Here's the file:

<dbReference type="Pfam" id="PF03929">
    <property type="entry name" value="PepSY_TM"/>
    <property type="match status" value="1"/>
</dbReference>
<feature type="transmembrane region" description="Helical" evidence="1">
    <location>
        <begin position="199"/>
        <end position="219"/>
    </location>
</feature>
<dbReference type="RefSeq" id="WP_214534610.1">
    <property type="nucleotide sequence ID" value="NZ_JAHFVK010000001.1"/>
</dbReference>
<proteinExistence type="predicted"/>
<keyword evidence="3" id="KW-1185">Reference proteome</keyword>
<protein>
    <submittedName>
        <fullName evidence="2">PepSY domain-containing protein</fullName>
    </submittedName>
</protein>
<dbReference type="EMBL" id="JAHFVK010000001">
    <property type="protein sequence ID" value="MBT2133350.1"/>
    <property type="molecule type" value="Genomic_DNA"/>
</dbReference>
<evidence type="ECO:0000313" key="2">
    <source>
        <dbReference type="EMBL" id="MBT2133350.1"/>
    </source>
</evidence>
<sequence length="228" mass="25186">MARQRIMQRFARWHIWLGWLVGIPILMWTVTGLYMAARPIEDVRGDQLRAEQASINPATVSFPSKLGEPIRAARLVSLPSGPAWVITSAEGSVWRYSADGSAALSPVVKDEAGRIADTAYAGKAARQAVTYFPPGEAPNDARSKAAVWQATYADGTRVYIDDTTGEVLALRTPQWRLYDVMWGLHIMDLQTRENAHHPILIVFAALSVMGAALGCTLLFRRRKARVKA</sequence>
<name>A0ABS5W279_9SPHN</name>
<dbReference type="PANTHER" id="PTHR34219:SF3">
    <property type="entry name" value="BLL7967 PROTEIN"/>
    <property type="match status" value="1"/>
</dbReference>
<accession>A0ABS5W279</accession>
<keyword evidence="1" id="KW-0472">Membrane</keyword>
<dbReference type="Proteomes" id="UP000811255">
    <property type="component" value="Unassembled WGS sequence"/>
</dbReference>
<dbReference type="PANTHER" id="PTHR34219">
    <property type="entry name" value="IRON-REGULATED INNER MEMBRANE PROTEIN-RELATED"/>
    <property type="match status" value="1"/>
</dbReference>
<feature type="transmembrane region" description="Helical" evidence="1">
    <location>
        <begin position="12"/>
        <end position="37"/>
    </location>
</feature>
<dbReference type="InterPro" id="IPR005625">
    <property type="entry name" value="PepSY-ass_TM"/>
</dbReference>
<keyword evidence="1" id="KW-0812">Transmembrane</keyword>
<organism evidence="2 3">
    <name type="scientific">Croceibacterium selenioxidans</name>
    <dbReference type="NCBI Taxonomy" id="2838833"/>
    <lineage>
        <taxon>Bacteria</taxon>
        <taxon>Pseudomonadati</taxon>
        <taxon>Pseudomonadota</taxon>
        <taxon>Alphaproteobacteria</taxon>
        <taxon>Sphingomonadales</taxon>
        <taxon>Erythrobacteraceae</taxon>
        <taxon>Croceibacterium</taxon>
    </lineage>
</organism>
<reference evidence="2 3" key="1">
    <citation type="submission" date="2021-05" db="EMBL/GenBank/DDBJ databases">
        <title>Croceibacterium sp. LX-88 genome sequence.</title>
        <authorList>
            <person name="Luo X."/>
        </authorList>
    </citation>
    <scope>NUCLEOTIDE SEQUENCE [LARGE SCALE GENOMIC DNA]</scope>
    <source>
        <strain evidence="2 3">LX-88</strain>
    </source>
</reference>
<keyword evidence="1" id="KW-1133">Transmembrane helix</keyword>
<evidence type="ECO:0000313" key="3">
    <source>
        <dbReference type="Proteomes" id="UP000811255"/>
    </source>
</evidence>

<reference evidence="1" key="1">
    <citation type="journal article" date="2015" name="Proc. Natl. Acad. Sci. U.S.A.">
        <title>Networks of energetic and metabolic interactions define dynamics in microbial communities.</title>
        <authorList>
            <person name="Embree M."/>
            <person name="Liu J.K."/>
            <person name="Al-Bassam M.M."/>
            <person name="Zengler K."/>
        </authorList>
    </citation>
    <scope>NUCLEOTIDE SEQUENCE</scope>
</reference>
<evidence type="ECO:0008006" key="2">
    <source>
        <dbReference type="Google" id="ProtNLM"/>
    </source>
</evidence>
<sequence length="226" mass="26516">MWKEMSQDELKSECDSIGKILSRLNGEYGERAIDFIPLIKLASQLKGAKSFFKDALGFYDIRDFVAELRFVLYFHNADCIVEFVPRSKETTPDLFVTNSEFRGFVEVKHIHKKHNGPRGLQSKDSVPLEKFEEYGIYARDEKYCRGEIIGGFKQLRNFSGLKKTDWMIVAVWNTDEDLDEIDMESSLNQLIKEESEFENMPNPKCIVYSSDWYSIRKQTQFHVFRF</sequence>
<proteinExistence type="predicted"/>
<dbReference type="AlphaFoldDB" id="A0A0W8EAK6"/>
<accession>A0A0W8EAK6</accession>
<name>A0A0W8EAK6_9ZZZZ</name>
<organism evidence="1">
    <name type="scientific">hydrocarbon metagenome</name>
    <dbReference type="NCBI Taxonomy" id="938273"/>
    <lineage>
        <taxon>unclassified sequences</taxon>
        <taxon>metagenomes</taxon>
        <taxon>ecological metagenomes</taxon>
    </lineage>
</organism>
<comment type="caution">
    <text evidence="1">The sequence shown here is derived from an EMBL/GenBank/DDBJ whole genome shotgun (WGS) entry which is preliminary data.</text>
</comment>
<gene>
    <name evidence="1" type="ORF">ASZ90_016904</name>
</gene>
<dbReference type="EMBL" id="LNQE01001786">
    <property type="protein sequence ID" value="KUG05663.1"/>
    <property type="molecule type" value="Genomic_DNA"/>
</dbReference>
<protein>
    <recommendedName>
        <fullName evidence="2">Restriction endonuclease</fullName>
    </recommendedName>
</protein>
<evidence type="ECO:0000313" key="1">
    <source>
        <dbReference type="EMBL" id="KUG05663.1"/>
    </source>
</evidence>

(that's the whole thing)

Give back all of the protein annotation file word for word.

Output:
<dbReference type="Pfam" id="PF03929">
    <property type="entry name" value="PepSY_TM"/>
    <property type="match status" value="1"/>
</dbReference>
<feature type="transmembrane region" description="Helical" evidence="1">
    <location>
        <begin position="199"/>
        <end position="219"/>
    </location>
</feature>
<dbReference type="RefSeq" id="WP_214534610.1">
    <property type="nucleotide sequence ID" value="NZ_JAHFVK010000001.1"/>
</dbReference>
<proteinExistence type="predicted"/>
<keyword evidence="3" id="KW-1185">Reference proteome</keyword>
<protein>
    <submittedName>
        <fullName evidence="2">PepSY domain-containing protein</fullName>
    </submittedName>
</protein>
<dbReference type="EMBL" id="JAHFVK010000001">
    <property type="protein sequence ID" value="MBT2133350.1"/>
    <property type="molecule type" value="Genomic_DNA"/>
</dbReference>
<evidence type="ECO:0000313" key="2">
    <source>
        <dbReference type="EMBL" id="MBT2133350.1"/>
    </source>
</evidence>
<sequence length="228" mass="25186">MARQRIMQRFARWHIWLGWLVGIPILMWTVTGLYMAARPIEDVRGDQLRAEQASINPATVSFPSKLGEPIRAARLVSLPSGPAWVITSAEGSVWRYSADGSAALSPVVKDEAGRIADTAYAGKAARQAVTYFPPGEAPNDARSKAAVWQATYADGTRVYIDDTTGEVLALRTPQWRLYDVMWGLHIMDLQTRENAHHPILIVFAALSVMGAALGCTLLFRRRKARVKA</sequence>
<name>A0ABS5W279_9SPHN</name>
<dbReference type="PANTHER" id="PTHR34219:SF3">
    <property type="entry name" value="BLL7967 PROTEIN"/>
    <property type="match status" value="1"/>
</dbReference>
<accession>A0ABS5W279</accession>
<keyword evidence="1" id="KW-0472">Membrane</keyword>
<dbReference type="Proteomes" id="UP000811255">
    <property type="component" value="Unassembled WGS sequence"/>
</dbReference>
<dbReference type="PANTHER" id="PTHR34219">
    <property type="entry name" value="IRON-REGULATED INNER MEMBRANE PROTEIN-RELATED"/>
    <property type="match status" value="1"/>
</dbReference>
<feature type="transmembrane region" description="Helical" evidence="1">
    <location>
        <begin position="12"/>
        <end position="37"/>
    </location>
</feature>
<dbReference type="InterPro" id="IPR005625">
    <property type="entry name" value="PepSY-ass_TM"/>
</dbReference>
<keyword evidence="1" id="KW-0812">Transmembrane</keyword>
<organism evidence="2 3">
    <name type="scientific">Croceibacterium selenioxidans</name>
    <dbReference type="NCBI Taxonomy" id="2838833"/>
    <lineage>
        <taxon>Bacteria</taxon>
        <taxon>Pseudomonadati</taxon>
        <taxon>Pseudomonadota</taxon>
        <taxon>Alphaproteobacteria</taxon>
        <taxon>Sphingomonadales</taxon>
        <taxon>Erythrobacteraceae</taxon>
        <taxon>Croceibacterium</taxon>
    </lineage>
</organism>
<reference evidence="2 3" key="1">
    <citation type="submission" date="2021-05" db="EMBL/GenBank/DDBJ databases">
        <title>Croceibacterium sp. LX-88 genome sequence.</title>
        <authorList>
            <person name="Luo X."/>
        </authorList>
    </citation>
    <scope>NUCLEOTIDE SEQUENCE [LARGE SCALE GENOMIC DNA]</scope>
    <source>
        <strain evidence="2 3">LX-88</strain>
    </source>
</reference>
<keyword evidence="1" id="KW-1133">Transmembrane helix</keyword>
<evidence type="ECO:0000313" key="3">
    <source>
        <dbReference type="Proteomes" id="UP000811255"/>
    </source>
</evidence>

<reference evidence="1" key="1">
    <citation type="journal article" date="2015" name="Proc. Natl. Acad. Sci. U.S.A.">
        <title>Networks of energetic and metabolic interactions define dynamics in microbial communities.</title>
        <authorList>
            <person name="Embree M."/>
            <person name="Liu J.K."/>
            <person name="Al-Bassam M.M."/>
            <person name="Zengler K."/>
        </authorList>
    </citation>
    <scope>NUCLEOTIDE SEQUENCE</scope>
</reference>
<evidence type="ECO:0008006" key="2">
    <source>
        <dbReference type="Google" id="ProtNLM"/>
    </source>
</evidence>
<sequence length="226" mass="26516">MWKEMSQDELKSECDSIGKILSRLNGEYGERAIDFIPLIKLASQLKGAKSFFKDALGFYDIRDFVAELRFVLYFHNADCIVEFVPRSKETTPDLFVTNSEFRGFVEVKHIHKKHNGPRGLQSKDSVPLEKFEEYGIYARDEKYCRGEIIGGFKQLRNFSGLKKTDWMIVAVWNTDEDLDEIDMESSLNQLIKEESEFENMPNPKCIVYSSDWYSIRKQTQFHVFRF</sequence>
<proteinExistence type="predicted"/>
<dbReference type="AlphaFoldDB" id="A0A0W8EAK6"/>
<accession>A0A0W8EAK6</accession>
<name>A0A0W8EAK6_9ZZZZ</name>
<organism evidence="1">
    <name type="scientific">hydrocarbon metagenome</name>
    <dbReference type="NCBI Taxonomy" id="938273"/>
    <lineage>
        <taxon>unclassified sequences</taxon>
        <taxon>metagenomes</taxon>
        <taxon>ecological metagenomes</taxon>
    </lineage>
</organism>
<comment type="caution">
    <text evidence="1">The sequence shown here is derived from an EMBL/GenBank/DDBJ whole genome shotgun (WGS) entry which is preliminary data.</text>
</comment>
<gene>
    <name evidence="1" type="ORF">ASZ90_016904</name>
</gene>
<dbReference type="EMBL" id="LNQE01001786">
    <property type="protein sequence ID" value="KUG05663.1"/>
    <property type="molecule type" value="Genomic_DNA"/>
</dbReference>
<protein>
    <recommendedName>
        <fullName evidence="2">Restriction endonuclease</fullName>
    </recommendedName>
</protein>
<evidence type="ECO:0000313" key="1">
    <source>
        <dbReference type="EMBL" id="KUG05663.1"/>
    </source>
</evidence>